Another factor that contributed to the expansion was the fall in nominal and real interest rates favored by the credibility of the exchange rate commitment. The devaluation of 1986 helped credibility by making the exchange rate level sustainable. Finally, the drastic improvement in labor cost competitiveness beginning in 1987 has certainly benefitted the Irish tradeable sector by restoring and strengthening competitiveness, as witnessed by the excellent performance of the export sector.

C. Portugal (1990–present)

After accession to the EU in 1986, Portugal experienced a period of fast economic growth sustained by large EU transfers and private capital inflows. At the end of the decade, the income gap with the rest of Europe was considerably reduced, but the expansion had been accompanied by a sizeable real appreciation. Inflation stood at 13.4 percent, 8.4 percentage points above the average of industrialized countries (Figure 3). In contrast with Ireland, Italy, and Greece, Portugal did not have a serious fiscal problem at the beginning of stabilization: the general government was running a primary surplus of 3–4 percent of GDP, the deficit was between 2 and 5 percent, and the stock of debt–to–GDP ratio was below 70 percent.

Figure 3.
Figure 3.

Portugal: Key Macroeconomic Indicators During Disinflation

Citation: IMF Working Papers 1997, 075; 10.5089/9781451849691.001.A001

Sources: WEO, IFS and authors’ estimates.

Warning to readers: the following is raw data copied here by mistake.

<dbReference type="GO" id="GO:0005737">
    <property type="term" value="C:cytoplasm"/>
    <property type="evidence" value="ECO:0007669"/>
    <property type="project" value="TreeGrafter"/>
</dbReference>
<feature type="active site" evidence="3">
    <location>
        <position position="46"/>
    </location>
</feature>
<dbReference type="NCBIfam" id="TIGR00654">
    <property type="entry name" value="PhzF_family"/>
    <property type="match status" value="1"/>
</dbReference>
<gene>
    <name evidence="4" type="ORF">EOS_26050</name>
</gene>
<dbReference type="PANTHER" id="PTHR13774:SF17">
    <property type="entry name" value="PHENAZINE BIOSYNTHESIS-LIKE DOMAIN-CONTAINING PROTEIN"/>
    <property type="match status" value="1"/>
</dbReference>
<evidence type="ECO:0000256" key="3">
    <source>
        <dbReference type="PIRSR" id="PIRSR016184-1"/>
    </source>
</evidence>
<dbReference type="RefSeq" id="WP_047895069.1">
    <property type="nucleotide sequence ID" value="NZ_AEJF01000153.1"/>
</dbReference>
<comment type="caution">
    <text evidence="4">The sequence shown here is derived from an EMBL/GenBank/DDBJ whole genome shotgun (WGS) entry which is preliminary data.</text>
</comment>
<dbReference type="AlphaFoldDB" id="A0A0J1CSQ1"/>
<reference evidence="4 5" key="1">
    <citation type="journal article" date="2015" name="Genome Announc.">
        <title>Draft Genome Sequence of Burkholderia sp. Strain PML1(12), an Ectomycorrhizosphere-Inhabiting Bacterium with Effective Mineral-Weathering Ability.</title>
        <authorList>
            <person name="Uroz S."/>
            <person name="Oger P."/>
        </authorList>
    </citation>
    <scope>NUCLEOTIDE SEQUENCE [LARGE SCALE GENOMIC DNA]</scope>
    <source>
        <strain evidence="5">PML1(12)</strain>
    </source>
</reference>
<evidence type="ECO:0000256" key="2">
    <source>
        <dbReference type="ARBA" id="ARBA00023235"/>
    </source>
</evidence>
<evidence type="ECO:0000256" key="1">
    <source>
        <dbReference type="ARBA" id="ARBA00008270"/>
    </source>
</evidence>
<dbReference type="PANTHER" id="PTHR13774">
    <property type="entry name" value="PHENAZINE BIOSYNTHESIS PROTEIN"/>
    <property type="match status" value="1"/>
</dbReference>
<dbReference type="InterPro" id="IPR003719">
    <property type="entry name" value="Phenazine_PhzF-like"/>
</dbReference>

In an attempt to fight inflation more decisively, and in preparation for the escudo’s entry in the EMS, in October 1990 the Portuguese authorities pegged the currency to a basket of five main European currencies (Tavares Moreira, 1992). The monetary policy stance became quite restrictive, and interest rate differentials with Europe were kept high.12 The shift in monetary policy was aided by the “divorce” of the Central Bank from the Treasury, which took place in 1989 (Macedo, 1990). In the following two years, the escudo remained stable and even appreciated somewhat in nominal effective terms; nonetheless, inflation declined only gradually, and by 1992 it was still at 8.9 percent. As in other ERBS experiences, inflation was fueled by price growth in the nontradeables sector, while the tradeable sector, under the pressure of foreign competition, was forced to reduce the pace of price increases (OECD, 1993). The CPI–based real exchange rate appreciated by a cumulative 16.5 percent between 1990 and 1992. The real exchange rate measured on the basis of unit labor costs appreciated over 30 percent, as strong wage growth continued in spite of the stabilization plan. In contrast with the pattern typical of ERBS’s, in Portugal the real appreciation did not lead to a marked deterioration of the external accounts: the current account registered a small deficit in 1991 and was in balance in 1992. Also, the ERBS was not accompanied by a strengthening of output growth; rather, real GDP growth—albeit still above the average of industrial countries—began to slow down in 1990, and reached an 8–year low of 1.7 percent in 1992.